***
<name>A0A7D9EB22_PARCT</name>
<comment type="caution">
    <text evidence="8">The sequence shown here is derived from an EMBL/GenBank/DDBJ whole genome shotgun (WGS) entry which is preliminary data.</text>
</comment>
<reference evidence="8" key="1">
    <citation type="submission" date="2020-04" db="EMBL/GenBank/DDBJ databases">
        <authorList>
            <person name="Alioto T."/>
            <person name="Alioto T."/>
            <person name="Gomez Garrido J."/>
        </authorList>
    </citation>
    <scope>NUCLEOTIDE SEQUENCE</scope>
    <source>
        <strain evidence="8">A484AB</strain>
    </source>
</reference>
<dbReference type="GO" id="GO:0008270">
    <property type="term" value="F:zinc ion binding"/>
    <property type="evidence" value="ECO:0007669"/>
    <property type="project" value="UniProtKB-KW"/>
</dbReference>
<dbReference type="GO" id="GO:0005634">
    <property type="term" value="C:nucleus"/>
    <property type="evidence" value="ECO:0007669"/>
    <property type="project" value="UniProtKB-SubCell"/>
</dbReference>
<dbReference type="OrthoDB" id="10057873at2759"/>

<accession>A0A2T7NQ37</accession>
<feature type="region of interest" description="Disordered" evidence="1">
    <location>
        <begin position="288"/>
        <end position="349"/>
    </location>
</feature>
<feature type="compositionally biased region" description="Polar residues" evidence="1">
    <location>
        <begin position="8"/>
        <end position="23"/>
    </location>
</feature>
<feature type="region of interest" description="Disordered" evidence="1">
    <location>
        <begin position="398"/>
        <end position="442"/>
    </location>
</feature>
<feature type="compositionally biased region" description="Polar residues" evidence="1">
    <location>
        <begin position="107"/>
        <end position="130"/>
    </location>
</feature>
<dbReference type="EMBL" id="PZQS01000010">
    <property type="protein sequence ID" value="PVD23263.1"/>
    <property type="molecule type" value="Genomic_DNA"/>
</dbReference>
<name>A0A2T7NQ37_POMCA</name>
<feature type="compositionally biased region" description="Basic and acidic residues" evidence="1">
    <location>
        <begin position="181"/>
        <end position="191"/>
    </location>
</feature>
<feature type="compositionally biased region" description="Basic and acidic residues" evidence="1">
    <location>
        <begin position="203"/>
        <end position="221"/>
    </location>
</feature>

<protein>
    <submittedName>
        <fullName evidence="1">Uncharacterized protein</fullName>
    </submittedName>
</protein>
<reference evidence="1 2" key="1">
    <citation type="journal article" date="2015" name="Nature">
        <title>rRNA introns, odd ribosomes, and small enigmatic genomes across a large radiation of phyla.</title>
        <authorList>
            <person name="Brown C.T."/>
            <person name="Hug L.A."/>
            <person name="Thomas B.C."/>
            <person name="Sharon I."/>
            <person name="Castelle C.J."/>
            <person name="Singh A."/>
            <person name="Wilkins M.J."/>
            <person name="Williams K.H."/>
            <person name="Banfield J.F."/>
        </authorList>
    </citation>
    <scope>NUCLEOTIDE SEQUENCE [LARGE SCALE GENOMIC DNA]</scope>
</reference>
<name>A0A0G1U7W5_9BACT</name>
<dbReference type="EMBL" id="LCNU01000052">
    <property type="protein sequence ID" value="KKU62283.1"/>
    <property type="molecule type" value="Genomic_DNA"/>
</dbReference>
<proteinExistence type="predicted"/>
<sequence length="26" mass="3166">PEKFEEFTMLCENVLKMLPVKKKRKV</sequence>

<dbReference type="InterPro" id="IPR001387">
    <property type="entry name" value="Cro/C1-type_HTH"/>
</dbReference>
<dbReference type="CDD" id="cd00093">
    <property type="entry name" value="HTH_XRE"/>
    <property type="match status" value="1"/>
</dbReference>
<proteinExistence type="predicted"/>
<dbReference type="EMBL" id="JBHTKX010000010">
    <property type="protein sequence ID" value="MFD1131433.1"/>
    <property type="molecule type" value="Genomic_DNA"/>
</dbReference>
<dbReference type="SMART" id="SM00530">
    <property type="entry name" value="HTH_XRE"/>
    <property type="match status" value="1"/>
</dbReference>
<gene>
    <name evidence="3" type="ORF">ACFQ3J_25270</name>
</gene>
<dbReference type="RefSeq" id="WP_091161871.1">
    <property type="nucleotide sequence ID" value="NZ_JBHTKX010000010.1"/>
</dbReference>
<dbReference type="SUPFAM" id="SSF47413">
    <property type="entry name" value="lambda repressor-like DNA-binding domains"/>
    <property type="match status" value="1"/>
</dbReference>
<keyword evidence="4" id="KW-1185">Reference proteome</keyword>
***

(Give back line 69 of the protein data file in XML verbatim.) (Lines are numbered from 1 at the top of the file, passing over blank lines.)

    </location>